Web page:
San Ysidro, San Diego facts for kids
San Ysidro, San Diego
Traffic approaching the San Ysidro Port of Entry
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San Ysidro (Spanish pronunciation: [san iˈsiðɾo]) is a district of the City of San Diego, immediately north of the U.S.-Mexico border. It neighbors Otay Mesa West to the north, Otay Mesa to the east, and Nestor and the Tijuana River Valley to the west; together these communities form South San Diego, a pene-exclave of the City of San Diego, thus making it possible to travel (by water) between central San Diego and South San Diego without ever leaving the city limits. Major thoroughfares include Beyer Boulevard and San Ysidro Boulevard.
The Little Landers colony was a community founded by William Ellsworth Smythe in 1908 with the motto, "A little land and a living surely is better than desperate struggle and wealth possibly." Each member of the community held a plot of land no bigger than they could cultivate themselves, averaging 2 acres (8,100 m2) each, in order to foster a non-hierarchical social structure. Every person had an equal voice in the affairs of the community whose business affairs was conducted by a board of directors voted in by the community. All agricultural buying and selling was pooled on a cooperative basis. Members agreed to forfeit their land should they leave the community.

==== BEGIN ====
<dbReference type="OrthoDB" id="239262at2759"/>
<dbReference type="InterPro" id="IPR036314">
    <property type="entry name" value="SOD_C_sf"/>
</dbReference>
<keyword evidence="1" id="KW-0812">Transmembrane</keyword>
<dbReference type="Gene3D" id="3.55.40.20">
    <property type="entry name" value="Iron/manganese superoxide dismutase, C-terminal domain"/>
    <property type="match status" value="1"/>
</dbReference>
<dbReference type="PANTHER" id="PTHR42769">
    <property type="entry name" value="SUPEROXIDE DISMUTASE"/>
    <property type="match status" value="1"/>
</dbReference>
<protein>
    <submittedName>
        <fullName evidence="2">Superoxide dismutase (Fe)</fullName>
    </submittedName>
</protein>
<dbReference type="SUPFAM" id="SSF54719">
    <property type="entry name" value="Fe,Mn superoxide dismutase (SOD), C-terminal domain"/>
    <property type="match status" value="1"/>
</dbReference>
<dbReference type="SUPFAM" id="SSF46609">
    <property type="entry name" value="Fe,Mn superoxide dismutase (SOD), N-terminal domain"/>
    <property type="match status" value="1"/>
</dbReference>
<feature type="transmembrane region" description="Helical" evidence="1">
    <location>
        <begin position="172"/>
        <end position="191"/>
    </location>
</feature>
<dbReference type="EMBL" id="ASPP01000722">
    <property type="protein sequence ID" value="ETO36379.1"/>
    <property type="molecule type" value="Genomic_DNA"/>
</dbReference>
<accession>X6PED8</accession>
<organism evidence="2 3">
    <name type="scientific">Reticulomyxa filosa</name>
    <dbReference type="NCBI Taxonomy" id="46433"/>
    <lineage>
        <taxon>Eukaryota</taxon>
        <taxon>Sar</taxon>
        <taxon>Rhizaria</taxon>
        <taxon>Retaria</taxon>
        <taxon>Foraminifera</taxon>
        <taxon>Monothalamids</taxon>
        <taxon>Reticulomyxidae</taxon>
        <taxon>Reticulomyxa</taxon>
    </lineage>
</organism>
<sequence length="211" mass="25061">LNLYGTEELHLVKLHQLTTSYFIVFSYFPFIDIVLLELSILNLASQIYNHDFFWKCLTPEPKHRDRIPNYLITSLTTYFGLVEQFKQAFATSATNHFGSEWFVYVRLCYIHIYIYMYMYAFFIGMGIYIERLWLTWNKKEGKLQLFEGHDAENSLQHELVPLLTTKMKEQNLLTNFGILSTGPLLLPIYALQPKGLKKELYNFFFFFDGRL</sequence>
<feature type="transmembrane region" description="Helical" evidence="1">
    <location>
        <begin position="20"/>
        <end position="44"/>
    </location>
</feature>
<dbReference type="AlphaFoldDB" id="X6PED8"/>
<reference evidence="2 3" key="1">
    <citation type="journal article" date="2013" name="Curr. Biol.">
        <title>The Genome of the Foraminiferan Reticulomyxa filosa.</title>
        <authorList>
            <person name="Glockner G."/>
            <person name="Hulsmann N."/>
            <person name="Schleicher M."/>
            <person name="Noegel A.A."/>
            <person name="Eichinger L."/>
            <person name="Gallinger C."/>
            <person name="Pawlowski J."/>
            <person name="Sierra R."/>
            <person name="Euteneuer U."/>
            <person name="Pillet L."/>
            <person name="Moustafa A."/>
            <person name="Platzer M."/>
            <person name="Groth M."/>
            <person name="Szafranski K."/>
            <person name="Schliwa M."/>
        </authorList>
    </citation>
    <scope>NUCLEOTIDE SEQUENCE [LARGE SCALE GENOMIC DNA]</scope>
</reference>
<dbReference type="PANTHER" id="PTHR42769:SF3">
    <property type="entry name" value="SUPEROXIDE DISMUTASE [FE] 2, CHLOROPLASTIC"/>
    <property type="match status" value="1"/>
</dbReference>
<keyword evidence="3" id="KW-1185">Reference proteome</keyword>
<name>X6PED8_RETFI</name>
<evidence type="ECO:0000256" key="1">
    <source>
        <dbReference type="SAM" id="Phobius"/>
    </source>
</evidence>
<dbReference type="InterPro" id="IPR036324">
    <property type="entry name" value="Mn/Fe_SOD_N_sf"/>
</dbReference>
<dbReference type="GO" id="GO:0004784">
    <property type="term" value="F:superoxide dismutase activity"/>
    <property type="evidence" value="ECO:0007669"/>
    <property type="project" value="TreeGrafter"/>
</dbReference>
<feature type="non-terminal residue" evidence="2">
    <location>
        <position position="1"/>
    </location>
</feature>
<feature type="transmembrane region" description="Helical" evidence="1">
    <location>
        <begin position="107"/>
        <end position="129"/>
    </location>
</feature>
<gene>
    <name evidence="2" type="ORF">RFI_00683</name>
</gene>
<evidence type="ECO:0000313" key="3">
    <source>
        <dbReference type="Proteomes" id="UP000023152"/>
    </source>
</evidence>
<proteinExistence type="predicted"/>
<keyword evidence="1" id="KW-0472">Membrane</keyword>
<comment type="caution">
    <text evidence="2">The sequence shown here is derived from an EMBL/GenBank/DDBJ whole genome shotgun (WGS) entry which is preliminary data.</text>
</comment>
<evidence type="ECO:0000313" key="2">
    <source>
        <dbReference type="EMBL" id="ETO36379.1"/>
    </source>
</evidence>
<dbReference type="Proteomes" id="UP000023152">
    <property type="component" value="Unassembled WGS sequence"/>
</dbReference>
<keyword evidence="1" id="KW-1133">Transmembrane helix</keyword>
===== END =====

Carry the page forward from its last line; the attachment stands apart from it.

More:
The city levied a commission on the sale of land which funded public improvements such as a library, park, irrigation systems, and a clubhouse. They maintained a retail market in San Diego where harvested produce was sold. In addition to growing vegetables, the community raised and marketed ducks, rabbits, and goats.
The Little Landers community is known as one of the nation's first communes. It lasted until a major flood wiped out its farms in 1916.
San Ysidro, along with the rest of South San Diego, was annexed by the city of San Diego in 1957; an attempt by residents in 1973 to reverse the decision was unsuccessful.
San Ysidro, San Diego Facts for Kids. Kiddle Encyclopedia.